Cattle prices firm despite fears of fall
By Tim Relf
By Tim Relf
CATTLE prices have held firm, despite fears of a New Year fall.
Mondays average for all cattle at Meat and Livestock sample markets was 93p/kg, down just 0.5p/kg.
"Quite surprising for January," says Somerset farmer Fran Evans of the demand for beef. With calf prices having fallen, theres now "light at the end of the tunnel".
And shes confident of making money on the recently bought Continental heifer calves which cost £17 apiece. Female stock, she says, is far cheaper than steers – its value not inflated by the prospect of subsidy. "Always buy what someone else doesnt want."
Heifers also finish quicker, hopefully marketable in 16-18 months. "Give them high quality feed and get the meat on them, not the fat. If you feed them right, you can hardly tell the difference between a boy and a girl once theyre on the hook.
"Rolled barley costing £119/t, compared with £150/t this time last year, will also help margins."
But cattle reaching the finished market at present are still losing money – about £60 a head, reckons Mrs Evans, compared with £200 a head last year.
In auction markets, meanwhile, auctioneers were reporting stronger buying interest earlier this week, as demand increased after the Christmas slowdown.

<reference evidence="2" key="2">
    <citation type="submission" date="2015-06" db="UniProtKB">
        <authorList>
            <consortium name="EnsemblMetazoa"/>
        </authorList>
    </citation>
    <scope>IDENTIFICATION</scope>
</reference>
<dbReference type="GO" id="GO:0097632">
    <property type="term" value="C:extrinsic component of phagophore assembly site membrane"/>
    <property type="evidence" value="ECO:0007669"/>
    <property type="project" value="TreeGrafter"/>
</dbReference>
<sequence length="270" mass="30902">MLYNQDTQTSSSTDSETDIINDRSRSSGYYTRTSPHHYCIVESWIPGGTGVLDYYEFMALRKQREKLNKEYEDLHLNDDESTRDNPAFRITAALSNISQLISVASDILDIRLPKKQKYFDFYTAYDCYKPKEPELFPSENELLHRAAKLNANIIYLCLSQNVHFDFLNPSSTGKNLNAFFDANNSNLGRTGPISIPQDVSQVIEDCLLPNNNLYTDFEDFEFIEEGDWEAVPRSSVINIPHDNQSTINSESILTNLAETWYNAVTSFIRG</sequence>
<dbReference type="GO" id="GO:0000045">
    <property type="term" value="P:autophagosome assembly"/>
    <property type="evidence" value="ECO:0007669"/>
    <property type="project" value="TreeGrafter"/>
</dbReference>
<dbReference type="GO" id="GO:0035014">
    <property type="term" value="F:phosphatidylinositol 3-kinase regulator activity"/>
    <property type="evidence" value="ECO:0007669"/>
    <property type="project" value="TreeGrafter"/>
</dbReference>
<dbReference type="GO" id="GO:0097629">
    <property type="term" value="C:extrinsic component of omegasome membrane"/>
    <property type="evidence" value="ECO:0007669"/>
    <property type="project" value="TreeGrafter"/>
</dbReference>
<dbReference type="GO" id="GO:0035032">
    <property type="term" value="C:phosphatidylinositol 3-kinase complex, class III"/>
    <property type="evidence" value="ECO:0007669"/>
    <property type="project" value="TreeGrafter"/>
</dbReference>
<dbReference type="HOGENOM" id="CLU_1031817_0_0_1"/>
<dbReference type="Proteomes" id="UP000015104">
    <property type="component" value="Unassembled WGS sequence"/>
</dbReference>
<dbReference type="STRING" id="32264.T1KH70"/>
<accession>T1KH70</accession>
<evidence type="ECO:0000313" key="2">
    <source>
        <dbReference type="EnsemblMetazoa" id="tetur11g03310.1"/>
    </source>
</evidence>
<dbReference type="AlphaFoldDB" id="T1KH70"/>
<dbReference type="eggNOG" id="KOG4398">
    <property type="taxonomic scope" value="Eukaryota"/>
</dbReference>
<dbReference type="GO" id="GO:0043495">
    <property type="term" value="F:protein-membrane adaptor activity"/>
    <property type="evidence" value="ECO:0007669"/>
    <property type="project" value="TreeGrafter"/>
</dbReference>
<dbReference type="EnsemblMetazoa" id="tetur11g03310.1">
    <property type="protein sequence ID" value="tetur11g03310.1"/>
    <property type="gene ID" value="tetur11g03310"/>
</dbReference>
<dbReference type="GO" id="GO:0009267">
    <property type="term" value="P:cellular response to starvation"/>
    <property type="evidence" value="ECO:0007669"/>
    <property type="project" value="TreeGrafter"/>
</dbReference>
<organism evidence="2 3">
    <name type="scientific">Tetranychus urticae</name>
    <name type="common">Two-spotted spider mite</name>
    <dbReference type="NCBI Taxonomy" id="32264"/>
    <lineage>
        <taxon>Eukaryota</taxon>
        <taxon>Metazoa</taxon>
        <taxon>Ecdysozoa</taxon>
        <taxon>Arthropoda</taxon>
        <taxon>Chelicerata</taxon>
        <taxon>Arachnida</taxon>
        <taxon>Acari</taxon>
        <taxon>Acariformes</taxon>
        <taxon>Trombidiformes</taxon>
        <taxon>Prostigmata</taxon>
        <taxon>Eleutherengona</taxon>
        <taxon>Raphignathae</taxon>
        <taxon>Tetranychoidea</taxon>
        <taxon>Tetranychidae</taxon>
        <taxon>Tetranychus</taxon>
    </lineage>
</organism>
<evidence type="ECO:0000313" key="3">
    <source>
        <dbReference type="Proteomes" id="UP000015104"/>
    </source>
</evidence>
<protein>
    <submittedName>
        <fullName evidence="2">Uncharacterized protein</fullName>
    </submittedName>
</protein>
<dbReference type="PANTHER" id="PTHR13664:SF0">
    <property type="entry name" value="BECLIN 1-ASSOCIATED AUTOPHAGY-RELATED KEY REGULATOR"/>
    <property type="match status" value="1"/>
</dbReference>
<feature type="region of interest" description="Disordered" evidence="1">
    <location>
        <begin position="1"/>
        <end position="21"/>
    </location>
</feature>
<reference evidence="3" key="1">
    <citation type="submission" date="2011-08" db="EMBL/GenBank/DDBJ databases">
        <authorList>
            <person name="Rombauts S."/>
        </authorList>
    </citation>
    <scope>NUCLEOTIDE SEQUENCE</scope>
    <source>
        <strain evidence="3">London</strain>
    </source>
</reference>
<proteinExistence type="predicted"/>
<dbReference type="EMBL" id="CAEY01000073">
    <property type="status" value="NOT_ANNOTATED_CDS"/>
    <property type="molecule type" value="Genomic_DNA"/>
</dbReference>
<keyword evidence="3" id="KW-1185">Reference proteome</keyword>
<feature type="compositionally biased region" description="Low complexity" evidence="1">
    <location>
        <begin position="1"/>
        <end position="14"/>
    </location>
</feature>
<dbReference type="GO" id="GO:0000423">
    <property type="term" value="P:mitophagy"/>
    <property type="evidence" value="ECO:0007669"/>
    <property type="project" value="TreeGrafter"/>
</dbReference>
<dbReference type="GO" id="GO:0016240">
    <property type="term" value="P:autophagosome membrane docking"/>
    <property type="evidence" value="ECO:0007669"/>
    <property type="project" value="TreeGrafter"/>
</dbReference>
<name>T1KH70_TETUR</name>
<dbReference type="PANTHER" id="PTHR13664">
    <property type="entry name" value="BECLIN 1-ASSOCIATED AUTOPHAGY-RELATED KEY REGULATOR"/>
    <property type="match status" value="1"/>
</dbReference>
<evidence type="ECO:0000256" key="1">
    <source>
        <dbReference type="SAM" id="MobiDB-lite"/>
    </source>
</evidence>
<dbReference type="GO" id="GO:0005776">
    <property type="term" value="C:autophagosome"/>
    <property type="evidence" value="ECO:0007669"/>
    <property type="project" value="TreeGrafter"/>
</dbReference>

From Norwich, Mike Gamble says, together with the smaller entry of cattle, this helped maintain values at pre-Christmas levels. "Traders will only buy if they have empty fridges. They dont want stocks."
But he remains cautious and is expecting no increase in values. "Imports continue to overhang the market."
There are also too many under-finished heifers offered, as farmers sell them early to prevent dentition rules consigning them to the over-30-month scheme, says Mr Gamble.
At York, auctioneer James Stephenson says while the talk among butchers on Monday was of a good Christmas – with beef well sold – they were only prepared to buy at the same price, or slightly less, than the previous week.
Heifers, at 99p/kg, averaged 4p more than steers, with a strong demand for 450kg carcasses favouring the smaller female animals.
The bull trade was quite buoyant, says Mr Stephenson. This reflects tight supplies, down about 25% on a year ago, as the calf slaughter scheme takes its toll.
Beef could be in shorter supply in the months ahead, predicts Mr Stephenson, partly because the 30-month age ceiling on marketings means stock is now sold at lighter carcass weights.
"Some people that, in the past, would not have considered marketing animals under 650kg are now selling them between 500kg and 550kg."
But as to whether this means prices can be expected to improve, Mr Stephenson says: "It only takes one stroke of the pen from Dr Cunningham (farm minister) for the whole scene to be muti-lated."